Like a large proportion of the adult population, it seems as though Prince never got round to making a Will. With a significant estate comprising of unusual assets, this might seem surprising, however, as someone who didn't really believe in the concept of time or that he was ageing, perhaps dying was also an alien concept to him. However, even Prince was not immortal and the news stories following his death are highlighting the importance of having a valid Will in place and the difficulties that can arise when there is no such Will.
During my time as a private client solicitor, I found that a motivating factor for many of my pre-retirement age clients for making a Will, was personally knowing someone who had died at a relatively young age without a Will and wanting to avoid the uncertainty that they had seen result for the family left behind. Of course, having a Will in place does not guarantee that the deceased's wishes will be followed (Wills can be challenged) but it's the only chance that the deceased gets to set out how they would like their estate to be divided. It also provides an opportunity to name executors and to state who should look after any children of the deceased.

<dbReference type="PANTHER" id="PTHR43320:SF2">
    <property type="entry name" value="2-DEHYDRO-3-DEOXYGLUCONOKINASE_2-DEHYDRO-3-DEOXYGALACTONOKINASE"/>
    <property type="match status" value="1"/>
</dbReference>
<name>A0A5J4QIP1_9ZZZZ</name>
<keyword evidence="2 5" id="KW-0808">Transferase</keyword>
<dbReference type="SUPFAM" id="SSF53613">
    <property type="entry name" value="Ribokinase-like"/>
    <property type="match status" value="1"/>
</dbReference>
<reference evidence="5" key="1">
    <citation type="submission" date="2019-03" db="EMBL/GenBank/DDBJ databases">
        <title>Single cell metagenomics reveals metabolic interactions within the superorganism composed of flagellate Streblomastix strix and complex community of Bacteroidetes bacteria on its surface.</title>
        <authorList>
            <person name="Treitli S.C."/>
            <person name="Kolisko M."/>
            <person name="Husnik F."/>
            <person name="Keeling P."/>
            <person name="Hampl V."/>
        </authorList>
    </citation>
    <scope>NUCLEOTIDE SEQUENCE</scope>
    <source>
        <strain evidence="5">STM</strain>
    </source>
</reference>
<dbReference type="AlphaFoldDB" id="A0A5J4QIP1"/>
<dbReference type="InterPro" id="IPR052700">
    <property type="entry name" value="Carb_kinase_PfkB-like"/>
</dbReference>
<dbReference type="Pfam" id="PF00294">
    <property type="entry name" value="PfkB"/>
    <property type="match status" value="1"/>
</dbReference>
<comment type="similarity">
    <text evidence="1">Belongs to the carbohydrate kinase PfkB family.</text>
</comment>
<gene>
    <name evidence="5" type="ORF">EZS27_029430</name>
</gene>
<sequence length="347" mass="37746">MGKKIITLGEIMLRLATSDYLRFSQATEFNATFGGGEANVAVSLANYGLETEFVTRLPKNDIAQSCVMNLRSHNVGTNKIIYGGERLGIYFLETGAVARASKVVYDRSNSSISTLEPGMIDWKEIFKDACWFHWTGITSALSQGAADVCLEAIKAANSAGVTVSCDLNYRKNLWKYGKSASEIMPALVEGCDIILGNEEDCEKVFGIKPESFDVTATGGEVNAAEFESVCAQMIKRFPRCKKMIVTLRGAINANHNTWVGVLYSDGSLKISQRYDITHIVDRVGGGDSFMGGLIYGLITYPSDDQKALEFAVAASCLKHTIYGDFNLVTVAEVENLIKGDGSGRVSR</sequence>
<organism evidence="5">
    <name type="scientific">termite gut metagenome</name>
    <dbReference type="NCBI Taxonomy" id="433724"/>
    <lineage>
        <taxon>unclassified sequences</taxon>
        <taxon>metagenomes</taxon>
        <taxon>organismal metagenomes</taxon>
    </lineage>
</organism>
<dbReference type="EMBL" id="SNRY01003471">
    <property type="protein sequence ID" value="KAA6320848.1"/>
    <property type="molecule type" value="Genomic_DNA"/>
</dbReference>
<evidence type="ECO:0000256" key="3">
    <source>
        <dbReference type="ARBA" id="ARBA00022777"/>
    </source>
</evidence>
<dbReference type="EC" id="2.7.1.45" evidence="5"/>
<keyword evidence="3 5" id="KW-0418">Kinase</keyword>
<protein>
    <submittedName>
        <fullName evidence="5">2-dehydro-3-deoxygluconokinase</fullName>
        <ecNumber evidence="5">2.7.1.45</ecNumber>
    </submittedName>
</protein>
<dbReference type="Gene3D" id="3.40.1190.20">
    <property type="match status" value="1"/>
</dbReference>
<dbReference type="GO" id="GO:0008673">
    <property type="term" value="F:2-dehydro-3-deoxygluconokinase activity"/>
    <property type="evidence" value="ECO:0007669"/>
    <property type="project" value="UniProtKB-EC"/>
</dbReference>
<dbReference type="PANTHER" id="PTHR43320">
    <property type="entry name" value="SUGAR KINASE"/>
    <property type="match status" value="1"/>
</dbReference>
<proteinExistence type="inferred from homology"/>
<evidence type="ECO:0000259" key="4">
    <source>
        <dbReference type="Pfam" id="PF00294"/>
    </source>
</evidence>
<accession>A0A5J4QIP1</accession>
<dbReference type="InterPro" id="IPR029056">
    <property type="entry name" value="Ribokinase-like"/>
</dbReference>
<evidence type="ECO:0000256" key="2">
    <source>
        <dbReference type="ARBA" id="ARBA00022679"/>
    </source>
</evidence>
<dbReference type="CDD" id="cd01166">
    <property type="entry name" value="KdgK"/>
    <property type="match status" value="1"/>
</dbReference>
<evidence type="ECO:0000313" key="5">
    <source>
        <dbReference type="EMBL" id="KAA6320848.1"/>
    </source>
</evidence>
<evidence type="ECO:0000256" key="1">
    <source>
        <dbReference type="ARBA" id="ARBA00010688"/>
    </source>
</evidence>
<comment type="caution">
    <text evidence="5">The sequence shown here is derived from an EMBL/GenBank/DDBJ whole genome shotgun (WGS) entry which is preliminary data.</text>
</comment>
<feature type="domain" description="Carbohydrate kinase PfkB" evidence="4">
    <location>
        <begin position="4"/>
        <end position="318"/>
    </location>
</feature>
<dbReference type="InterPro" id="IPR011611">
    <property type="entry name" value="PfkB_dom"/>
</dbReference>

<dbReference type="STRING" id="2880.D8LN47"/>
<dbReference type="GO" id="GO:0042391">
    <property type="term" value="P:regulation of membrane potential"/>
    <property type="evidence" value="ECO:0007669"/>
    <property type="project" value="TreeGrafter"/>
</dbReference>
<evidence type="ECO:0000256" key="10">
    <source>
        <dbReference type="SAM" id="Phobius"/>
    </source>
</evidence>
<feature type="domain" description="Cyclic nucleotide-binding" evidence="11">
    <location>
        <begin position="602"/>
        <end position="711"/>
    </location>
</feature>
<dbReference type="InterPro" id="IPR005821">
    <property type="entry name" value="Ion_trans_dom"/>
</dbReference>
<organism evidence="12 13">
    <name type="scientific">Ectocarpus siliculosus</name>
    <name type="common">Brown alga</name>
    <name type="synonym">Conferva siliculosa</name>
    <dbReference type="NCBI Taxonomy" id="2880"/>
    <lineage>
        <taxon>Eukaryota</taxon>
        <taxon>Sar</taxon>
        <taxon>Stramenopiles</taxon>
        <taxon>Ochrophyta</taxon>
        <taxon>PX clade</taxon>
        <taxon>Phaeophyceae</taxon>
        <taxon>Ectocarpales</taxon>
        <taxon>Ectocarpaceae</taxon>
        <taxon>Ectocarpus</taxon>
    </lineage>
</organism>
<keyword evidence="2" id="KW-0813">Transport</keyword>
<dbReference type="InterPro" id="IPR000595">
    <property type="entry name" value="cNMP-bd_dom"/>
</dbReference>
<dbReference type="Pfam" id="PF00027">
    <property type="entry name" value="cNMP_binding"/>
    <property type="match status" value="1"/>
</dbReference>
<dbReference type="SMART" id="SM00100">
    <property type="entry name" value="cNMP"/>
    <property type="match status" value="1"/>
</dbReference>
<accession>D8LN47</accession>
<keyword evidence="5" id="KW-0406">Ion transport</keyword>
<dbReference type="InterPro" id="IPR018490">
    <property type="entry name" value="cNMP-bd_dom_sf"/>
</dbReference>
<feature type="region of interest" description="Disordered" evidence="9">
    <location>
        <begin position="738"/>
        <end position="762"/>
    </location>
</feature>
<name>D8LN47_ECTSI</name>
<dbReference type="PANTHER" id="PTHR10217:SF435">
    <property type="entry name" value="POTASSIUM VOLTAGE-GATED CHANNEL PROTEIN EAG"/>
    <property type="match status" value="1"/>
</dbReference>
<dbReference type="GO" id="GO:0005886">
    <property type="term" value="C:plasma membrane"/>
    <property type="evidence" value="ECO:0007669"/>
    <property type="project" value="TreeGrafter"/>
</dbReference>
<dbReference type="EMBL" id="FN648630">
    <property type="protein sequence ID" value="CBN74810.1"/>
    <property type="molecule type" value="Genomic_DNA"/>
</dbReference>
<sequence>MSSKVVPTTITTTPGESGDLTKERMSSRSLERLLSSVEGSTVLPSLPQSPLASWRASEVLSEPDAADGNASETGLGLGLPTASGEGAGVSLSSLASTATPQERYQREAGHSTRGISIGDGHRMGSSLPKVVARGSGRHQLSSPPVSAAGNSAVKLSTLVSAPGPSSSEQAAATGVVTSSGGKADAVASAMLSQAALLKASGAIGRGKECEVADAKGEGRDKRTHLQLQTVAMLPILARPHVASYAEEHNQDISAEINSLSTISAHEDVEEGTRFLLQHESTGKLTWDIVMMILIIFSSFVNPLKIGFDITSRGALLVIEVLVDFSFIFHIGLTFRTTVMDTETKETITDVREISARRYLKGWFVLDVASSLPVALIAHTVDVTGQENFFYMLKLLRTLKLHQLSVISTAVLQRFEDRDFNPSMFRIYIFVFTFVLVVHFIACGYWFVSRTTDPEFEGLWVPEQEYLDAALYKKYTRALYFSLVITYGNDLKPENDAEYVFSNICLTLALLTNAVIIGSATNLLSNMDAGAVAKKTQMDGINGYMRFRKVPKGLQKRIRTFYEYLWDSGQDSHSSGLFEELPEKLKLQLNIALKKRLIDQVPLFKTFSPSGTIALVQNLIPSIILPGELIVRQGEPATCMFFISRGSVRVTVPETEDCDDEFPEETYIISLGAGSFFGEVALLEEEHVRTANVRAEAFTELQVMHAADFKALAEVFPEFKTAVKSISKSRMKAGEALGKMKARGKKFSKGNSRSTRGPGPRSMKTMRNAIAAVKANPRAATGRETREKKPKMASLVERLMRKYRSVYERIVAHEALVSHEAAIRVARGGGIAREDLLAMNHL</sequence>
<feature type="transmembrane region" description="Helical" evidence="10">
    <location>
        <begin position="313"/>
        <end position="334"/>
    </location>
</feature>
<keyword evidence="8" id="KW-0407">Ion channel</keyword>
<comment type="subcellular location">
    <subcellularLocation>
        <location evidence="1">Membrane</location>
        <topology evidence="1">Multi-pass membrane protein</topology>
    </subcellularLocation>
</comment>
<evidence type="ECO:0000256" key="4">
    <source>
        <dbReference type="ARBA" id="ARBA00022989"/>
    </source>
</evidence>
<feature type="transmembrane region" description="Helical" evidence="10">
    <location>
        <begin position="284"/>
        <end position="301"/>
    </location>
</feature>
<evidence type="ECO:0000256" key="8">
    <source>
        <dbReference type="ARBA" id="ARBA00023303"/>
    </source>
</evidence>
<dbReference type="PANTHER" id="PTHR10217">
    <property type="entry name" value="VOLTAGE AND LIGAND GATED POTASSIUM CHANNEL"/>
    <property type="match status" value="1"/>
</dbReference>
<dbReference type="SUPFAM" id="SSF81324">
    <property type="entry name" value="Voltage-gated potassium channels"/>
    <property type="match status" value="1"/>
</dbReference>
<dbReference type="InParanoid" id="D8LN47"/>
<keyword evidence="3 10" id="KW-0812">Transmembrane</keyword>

Prince's death and the coverage focusing on his lack of a Will may prompt some of those following the story to think about putting their own Will into place and it is as good a time as any for private client practitioners to refresh their knowledge to ensure those seeking to put their affairs in order receive the best advice.
CLT offers a range of training on Will drafting including: http://www.clt.co.uk/course/certificate-in-will-drafting/ and http://www.clt.co.uk/course/will-drafting-masterclass/
Lawyers charged with untangling the multimillion-dollar estate of music superstar Prince said on Monday they still have not located a will that could avert a years-long dispute over his fortune but have not stopped looking.